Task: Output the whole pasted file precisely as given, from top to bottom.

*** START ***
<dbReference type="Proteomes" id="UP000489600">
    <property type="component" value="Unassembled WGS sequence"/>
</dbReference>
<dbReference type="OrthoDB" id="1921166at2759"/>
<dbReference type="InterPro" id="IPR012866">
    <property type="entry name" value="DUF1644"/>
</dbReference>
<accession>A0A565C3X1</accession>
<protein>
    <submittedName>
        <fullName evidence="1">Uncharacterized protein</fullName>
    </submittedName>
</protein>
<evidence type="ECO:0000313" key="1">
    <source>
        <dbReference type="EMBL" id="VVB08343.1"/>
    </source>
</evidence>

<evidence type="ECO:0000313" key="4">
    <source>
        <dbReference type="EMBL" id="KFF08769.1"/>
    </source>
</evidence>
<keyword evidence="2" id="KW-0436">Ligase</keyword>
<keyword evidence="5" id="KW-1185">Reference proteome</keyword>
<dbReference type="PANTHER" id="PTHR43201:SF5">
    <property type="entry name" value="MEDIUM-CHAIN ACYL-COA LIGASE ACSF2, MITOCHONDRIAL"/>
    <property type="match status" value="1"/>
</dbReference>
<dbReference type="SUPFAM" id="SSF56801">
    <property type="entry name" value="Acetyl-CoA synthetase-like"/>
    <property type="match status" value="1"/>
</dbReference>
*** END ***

<dbReference type="Proteomes" id="UP000489600">
    <property type="component" value="Unassembled WGS sequence"/>
</dbReference>
<dbReference type="OrthoDB" id="1921166at2759"/>
<dbReference type="InterPro" id="IPR012866">
    <property type="entry name" value="DUF1644"/>
</dbReference>
<accession>A0A565C3X1</accession>
<protein>
    <submittedName>
        <fullName evidence="1">Uncharacterized protein</fullName>
    </submittedName>
</protein>
<evidence type="ECO:0000313" key="1">
    <source>
        <dbReference type="EMBL" id="VVB08343.1"/>
    </source>
</evidence>

<evidence type="ECO:0000313" key="4">
    <source>
        <dbReference type="EMBL" id="KFF08769.1"/>
    </source>
</evidence>
<keyword evidence="2" id="KW-0436">Ligase</keyword>
<keyword evidence="5" id="KW-1185">Reference proteome</keyword>
<dbReference type="PANTHER" id="PTHR43201:SF5">
    <property type="entry name" value="MEDIUM-CHAIN ACYL-COA LIGASE ACSF2, MITOCHONDRIAL"/>
    <property type="match status" value="1"/>
</dbReference>
<dbReference type="SUPFAM" id="SSF56801">
    <property type="entry name" value="Acetyl-CoA synthetase-like"/>
    <property type="match status" value="1"/>
</dbReference>